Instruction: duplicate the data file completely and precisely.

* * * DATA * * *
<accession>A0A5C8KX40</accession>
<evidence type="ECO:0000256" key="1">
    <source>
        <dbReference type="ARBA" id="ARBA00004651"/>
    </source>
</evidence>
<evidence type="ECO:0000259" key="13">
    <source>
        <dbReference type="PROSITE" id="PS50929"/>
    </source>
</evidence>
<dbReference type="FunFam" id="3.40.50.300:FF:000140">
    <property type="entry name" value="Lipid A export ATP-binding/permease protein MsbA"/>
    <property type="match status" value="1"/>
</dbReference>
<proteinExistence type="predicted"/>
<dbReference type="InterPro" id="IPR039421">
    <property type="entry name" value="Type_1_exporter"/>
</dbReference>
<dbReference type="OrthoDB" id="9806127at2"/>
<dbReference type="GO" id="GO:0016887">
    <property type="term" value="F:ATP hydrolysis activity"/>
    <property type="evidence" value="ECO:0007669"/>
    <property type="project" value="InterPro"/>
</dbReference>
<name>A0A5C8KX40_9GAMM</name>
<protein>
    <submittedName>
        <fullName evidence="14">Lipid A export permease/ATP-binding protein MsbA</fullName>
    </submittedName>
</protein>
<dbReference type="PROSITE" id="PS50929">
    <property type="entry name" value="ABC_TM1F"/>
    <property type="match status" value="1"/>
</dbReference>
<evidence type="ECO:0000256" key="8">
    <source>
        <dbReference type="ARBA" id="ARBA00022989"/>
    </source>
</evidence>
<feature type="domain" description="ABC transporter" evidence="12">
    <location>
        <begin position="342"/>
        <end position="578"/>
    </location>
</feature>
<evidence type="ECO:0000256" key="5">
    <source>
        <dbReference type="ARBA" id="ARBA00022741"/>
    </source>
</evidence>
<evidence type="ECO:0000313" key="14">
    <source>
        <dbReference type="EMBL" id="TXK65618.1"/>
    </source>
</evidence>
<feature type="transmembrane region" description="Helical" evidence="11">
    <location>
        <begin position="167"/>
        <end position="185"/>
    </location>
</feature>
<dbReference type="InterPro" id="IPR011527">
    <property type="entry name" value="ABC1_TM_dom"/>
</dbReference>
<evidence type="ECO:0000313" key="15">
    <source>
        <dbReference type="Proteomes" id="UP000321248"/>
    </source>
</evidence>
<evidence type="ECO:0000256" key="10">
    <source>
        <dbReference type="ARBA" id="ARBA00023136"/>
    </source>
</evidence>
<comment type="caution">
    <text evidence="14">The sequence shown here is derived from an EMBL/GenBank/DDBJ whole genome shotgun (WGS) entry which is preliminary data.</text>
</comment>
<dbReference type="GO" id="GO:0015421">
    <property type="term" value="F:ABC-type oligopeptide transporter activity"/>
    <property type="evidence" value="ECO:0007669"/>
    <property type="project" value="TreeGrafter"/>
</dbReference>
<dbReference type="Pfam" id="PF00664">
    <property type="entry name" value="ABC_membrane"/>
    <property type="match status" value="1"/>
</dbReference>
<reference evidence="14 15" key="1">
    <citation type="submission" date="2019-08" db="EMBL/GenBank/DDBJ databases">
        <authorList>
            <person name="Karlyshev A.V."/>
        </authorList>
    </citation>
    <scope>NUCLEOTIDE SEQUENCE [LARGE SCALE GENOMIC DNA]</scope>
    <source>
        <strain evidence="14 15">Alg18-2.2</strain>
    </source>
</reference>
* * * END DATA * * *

<accession>A0A5C8KX40</accession>
<evidence type="ECO:0000256" key="1">
    <source>
        <dbReference type="ARBA" id="ARBA00004651"/>
    </source>
</evidence>
<evidence type="ECO:0000259" key="13">
    <source>
        <dbReference type="PROSITE" id="PS50929"/>
    </source>
</evidence>
<dbReference type="FunFam" id="3.40.50.300:FF:000140">
    <property type="entry name" value="Lipid A export ATP-binding/permease protein MsbA"/>
    <property type="match status" value="1"/>
</dbReference>
<proteinExistence type="predicted"/>
<dbReference type="InterPro" id="IPR039421">
    <property type="entry name" value="Type_1_exporter"/>
</dbReference>
<dbReference type="OrthoDB" id="9806127at2"/>
<dbReference type="GO" id="GO:0016887">
    <property type="term" value="F:ATP hydrolysis activity"/>
    <property type="evidence" value="ECO:0007669"/>
    <property type="project" value="InterPro"/>
</dbReference>
<name>A0A5C8KX40_9GAMM</name>
<protein>
    <submittedName>
        <fullName evidence="14">Lipid A export permease/ATP-binding protein MsbA</fullName>
    </submittedName>
</protein>
<dbReference type="PROSITE" id="PS50929">
    <property type="entry name" value="ABC_TM1F"/>
    <property type="match status" value="1"/>
</dbReference>
<evidence type="ECO:0000256" key="8">
    <source>
        <dbReference type="ARBA" id="ARBA00022989"/>
    </source>
</evidence>
<feature type="domain" description="ABC transporter" evidence="12">
    <location>
        <begin position="342"/>
        <end position="578"/>
    </location>
</feature>
<evidence type="ECO:0000256" key="5">
    <source>
        <dbReference type="ARBA" id="ARBA00022741"/>
    </source>
</evidence>
<evidence type="ECO:0000313" key="14">
    <source>
        <dbReference type="EMBL" id="TXK65618.1"/>
    </source>
</evidence>
<feature type="transmembrane region" description="Helical" evidence="11">
    <location>
        <begin position="167"/>
        <end position="185"/>
    </location>
</feature>
<dbReference type="InterPro" id="IPR011527">
    <property type="entry name" value="ABC1_TM_dom"/>
</dbReference>
<evidence type="ECO:0000313" key="15">
    <source>
        <dbReference type="Proteomes" id="UP000321248"/>
    </source>
</evidence>
<evidence type="ECO:0000256" key="10">
    <source>
        <dbReference type="ARBA" id="ARBA00023136"/>
    </source>
</evidence>
<comment type="caution">
    <text evidence="14">The sequence shown here is derived from an EMBL/GenBank/DDBJ whole genome shotgun (WGS) entry which is preliminary data.</text>
</comment>
<dbReference type="GO" id="GO:0015421">
    <property type="term" value="F:ABC-type oligopeptide transporter activity"/>
    <property type="evidence" value="ECO:0007669"/>
    <property type="project" value="TreeGrafter"/>
</dbReference>
<dbReference type="Pfam" id="PF00664">
    <property type="entry name" value="ABC_membrane"/>
    <property type="match status" value="1"/>
</dbReference>
<reference evidence="14 15" key="1">
    <citation type="submission" date="2019-08" db="EMBL/GenBank/DDBJ databases">
        <authorList>
            <person name="Karlyshev A.V."/>
        </authorList>
    </citation>
    <scope>NUCLEOTIDE SEQUENCE [LARGE SCALE GENOMIC DNA]</scope>
    <source>
        <strain evidence="14 15">Alg18-2.2</strain>
    </source>
</reference>